Monster MythTV box

I just bought a monster server machine to run as my MythTV machine. It's a dual 1.4 GHz Xeon with two gigs of RAM and 288 gigs of RAID storage. Nice!

Servers on eBay seem to be inordinately cheap. I guess for just about every business, the whole point of a server is it's important to the business. So people don't buy them second hand. Which means cheap for people like me who are willing to buy second hand.

So this is going to be my MythTV server, sitting in a cupboard somewhere, while my front-end will be a silent, no-moving-parts diskless Via EPIA machine. Should be a rather nice setup!

Linux going mainstream at last?

Spotted on the ubuntu-au list:

Does the ubuntu default installation come with a anti-virus and
spyware. I seems can not find it.

I scare apyware and vitus :P

Hold onto your hats folks (alright Jeff you can hold onto your pants if you insist)! This means we're crossing over big time. It's gonna be an interesting time.

The end of worrying about spam?

I've just signed up for Marc Perkel's spam filtering service because I'm sick of managing the spam arms race. It's a near full-time job and my Linode just doesn't have the RAM to do it. I mean, the latest method is to OCR, then filter these image spams!

So now I've moved over to this service and we'll see how it goes. He needs better documentation of the setup, so I might just write some stuff for him, in exchange for some free months or summat.

Now waiting for the MX records to expire on some of the places I get mail from, then it should start all going through his servers. From there I should be able to block access to my mail server from everywhere except his. Most importantly, I can turn off all my own spam filtering and get my life back.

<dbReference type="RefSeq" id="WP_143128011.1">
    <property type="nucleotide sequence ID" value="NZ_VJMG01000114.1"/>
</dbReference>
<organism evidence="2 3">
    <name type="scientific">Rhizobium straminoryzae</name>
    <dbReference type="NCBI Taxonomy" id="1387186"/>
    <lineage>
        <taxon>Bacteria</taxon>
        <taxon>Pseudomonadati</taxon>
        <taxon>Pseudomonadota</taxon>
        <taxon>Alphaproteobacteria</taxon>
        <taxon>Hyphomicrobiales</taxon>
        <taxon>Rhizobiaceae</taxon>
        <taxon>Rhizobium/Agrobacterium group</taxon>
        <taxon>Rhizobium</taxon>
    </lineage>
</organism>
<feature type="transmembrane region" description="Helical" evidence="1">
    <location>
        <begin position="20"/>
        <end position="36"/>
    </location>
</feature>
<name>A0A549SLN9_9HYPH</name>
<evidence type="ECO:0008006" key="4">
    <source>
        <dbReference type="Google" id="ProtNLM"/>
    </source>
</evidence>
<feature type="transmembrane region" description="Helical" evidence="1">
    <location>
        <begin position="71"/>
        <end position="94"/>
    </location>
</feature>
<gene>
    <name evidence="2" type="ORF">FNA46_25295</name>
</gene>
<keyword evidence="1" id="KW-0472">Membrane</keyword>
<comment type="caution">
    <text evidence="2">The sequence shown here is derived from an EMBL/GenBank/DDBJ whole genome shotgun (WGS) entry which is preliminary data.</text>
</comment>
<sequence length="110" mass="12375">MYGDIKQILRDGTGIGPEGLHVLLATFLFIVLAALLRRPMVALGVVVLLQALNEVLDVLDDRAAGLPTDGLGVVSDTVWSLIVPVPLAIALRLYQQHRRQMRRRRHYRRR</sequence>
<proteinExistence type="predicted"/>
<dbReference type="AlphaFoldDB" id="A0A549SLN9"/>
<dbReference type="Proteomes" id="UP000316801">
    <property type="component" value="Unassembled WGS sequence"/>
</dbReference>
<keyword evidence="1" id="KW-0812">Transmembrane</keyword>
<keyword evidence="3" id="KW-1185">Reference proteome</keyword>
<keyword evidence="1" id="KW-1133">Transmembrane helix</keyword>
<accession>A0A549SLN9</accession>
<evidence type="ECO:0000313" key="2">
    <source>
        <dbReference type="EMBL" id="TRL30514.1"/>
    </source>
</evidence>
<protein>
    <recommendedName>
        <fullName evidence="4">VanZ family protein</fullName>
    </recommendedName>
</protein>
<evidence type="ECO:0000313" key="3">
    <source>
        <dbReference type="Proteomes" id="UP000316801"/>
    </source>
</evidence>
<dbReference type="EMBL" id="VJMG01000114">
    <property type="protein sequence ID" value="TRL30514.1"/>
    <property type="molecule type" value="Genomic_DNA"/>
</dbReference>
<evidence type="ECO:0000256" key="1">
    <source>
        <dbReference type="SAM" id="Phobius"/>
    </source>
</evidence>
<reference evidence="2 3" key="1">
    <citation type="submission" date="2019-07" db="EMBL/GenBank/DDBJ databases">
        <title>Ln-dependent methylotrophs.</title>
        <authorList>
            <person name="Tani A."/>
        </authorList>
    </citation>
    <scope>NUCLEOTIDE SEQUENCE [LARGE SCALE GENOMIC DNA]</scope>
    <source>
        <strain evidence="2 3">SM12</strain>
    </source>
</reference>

These spammers try everything

Wow these spammers are tenacious. I woke up this morning with a bunch of spam sent through my contact form, which was built specifically to avoid spammers getting my email address. Interesting that they'd bother hitting this, since it's clearly just designed to send mail to me alone, not a wiki or anything.

I wonder if this is being hit by human beings or by robots? I've put in a rather easy question to test this, and I'll see if I continue to get spammers this way. If it's human beings (presumably third-world cheap labour) it would be very difficult to avoid.

Mobical

I've been using a mobile phone calendaring service for the last six months or so. It's really rather good because it integrates into the Nokia calendar I use on my Nokia 6630, and you can synchronize it with the web version. It's a lot easier to enter stuff in the web interface than on the phone, and the interface is better.

The SyncML interface means you can enter calendar entries from either place. So if you're sitting at your desk and someone sends you details of a party, you can add it right in. But if you're out and about, you can equally easily look up your availability and add a new item. Very cool.

The developers are very receptive to bug reports and feature requests. I found a bug with recurring events (specifically, Critical Mass which is last Friday of the month) and they responded and fixed it in a couple of weeks.